Since 1989, when the Department of Housing and Urban Development started to pilot home equity conversion mortgages to U.S. homeowners over the age of 62, the federal government has effectively nationalized the market for reverse mortgages.
The Department of Housing and Urban Development’s home equity conversion mortgage program became permanent in 1998, and over the last several decades, the U.S. market for reverse mortgages has remained almost entirely concentrated to those mortgages insured and regulated by the department.
To be sure, while reverse mortgages remain only a fraction the size of the overall U.S. residential mortgage market, federal taxpayers have backed nearly 1 million of these financial products since the department introduced home equity conversion mortgages in 1989.
Despite the vastly expanded presence of the federal government since the government began to insure reverse mortgages, there is no reason for federal taxpayers to continue subsidizing them and crowding out a non-government-insured private market for these products.
A private reverse mortgage market predates the federal government’s foray into home equity conversion mortgages, and more importantly, homeowners already have private means to borrow against equity they have accumulated in their homes.
The predominant form of this type of borrowing has occurred through the take up of home equity loans—mortgage (debt) instruments still considered within the classification of traditional forward mortgages.
Home equity borrowing was in fact popular in the years preceding the 2007-2009 housing crisis, as home prices were increasing rapidly and homeowners were looking to convert their accumulated equity into cash for consumption purposes.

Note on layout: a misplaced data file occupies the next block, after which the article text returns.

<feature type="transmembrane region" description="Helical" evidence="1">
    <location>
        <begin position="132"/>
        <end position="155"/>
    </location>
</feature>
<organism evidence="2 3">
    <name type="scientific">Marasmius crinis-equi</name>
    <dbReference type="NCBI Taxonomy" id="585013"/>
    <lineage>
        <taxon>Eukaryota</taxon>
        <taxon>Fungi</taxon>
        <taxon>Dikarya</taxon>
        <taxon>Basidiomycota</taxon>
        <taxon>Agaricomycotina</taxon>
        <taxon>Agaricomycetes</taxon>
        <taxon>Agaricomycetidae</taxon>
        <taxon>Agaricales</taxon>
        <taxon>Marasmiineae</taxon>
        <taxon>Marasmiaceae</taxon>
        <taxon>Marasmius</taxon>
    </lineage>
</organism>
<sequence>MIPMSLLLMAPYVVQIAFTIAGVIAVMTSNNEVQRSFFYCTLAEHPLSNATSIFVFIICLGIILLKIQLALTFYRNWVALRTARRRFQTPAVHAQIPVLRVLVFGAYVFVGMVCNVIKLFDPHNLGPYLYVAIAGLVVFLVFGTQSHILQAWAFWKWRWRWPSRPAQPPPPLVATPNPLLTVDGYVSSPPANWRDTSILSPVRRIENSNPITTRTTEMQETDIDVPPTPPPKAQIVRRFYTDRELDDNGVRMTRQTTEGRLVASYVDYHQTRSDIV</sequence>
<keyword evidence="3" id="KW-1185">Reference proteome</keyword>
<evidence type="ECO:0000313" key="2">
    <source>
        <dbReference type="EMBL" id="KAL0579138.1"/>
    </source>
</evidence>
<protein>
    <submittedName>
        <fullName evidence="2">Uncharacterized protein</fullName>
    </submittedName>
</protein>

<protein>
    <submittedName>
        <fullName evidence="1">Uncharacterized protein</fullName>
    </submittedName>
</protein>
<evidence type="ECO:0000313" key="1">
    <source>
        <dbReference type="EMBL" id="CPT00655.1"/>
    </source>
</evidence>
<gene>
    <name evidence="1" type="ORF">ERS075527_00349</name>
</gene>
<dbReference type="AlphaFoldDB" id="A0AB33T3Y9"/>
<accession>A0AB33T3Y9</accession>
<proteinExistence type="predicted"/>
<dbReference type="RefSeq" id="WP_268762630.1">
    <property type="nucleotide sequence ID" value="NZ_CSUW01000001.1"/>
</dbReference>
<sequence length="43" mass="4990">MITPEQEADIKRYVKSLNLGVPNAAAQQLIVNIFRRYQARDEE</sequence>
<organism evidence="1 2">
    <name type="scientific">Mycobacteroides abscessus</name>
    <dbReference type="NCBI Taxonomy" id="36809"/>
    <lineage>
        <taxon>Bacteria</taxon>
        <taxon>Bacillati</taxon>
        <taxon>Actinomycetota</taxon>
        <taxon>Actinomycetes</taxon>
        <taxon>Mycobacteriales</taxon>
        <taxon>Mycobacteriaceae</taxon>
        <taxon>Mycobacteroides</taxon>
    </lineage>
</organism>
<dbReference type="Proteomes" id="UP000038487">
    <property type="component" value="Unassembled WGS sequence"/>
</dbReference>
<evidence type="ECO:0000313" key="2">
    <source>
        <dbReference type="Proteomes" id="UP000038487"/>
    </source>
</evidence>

In any event, reverse mortgages are different from the traditional forward mortgages—borrowers of forward mortgages take on an initial loan amount (balance) that decreases over time as they make required payments—because homeowners will accumulate a loan balance as they draw down against a pre-determined level of equity.
Generally, reverse mortgage loan contracts allow homeowners to convert equity into cash installments with loan payments occurring when a homeowner terminates the loan—usually triggered with the sale of a home, or the death of a borrower—and uses the proceeds of a home sale to pay off the accumulated loan balance.
Additionally, borrowers of reverse mortgages, at least those taking on such loans in the home equity conversion mortgage program, usually only have to make payments on property taxes, insurance premiums, and any general maintenance costs in order to stay “current” on the loan.
Hence, unless there is failure to stay current on these payments, the Department of Housing and Urban Development will not consider a home equity conversion mortgage borrower delinquent.
Yet, even though borrowers of these loans only have to make debt repayment when the mortgage contract terminates, there is a surprisingly high default rate on these reverse mortgages.
In fact, the default rate in the home equity conversion mortgage program, according to recent estimates by academic economists, is approximately 13 percent. By comparison, default rates for home equity mortgages, even for those vintage loans originated during the last housing market bubble, remain below 10 percent.
Moreover, according to an official actuarial review of the home equity conversion mortgage program, federal taxpayers could face growing economic losses in the insurance program over the next several years.
Indeed, the most recent official actuarial review of the program suggests that taxpayers cover approximately $111 billion in insurance—an insurance portfolio that shows a negative economic value of $7 billion as of 2016.
To make matters worse, by 2023, taxpayers could cover around $212 billion in its insurance portfolio, even though the same projections suggest that the economic value of the insurance portfolio could decline to negative $12 billion.
By subsidizing these home equity conversion mortgage loans, the federal government is thus absorbing even more financial risk, narrowing the incentives for other financially viable means of drawing down home equity, and benefitting those financial institutions privileged to lend these products.
Overall, American homeowners deserve to have more options in reverse mortgages than the limited set engineered by federal bureaucrats, and taxpayers should not have to cover the costs of the Department of Housing and Urban Development’s financially insolvent loan program.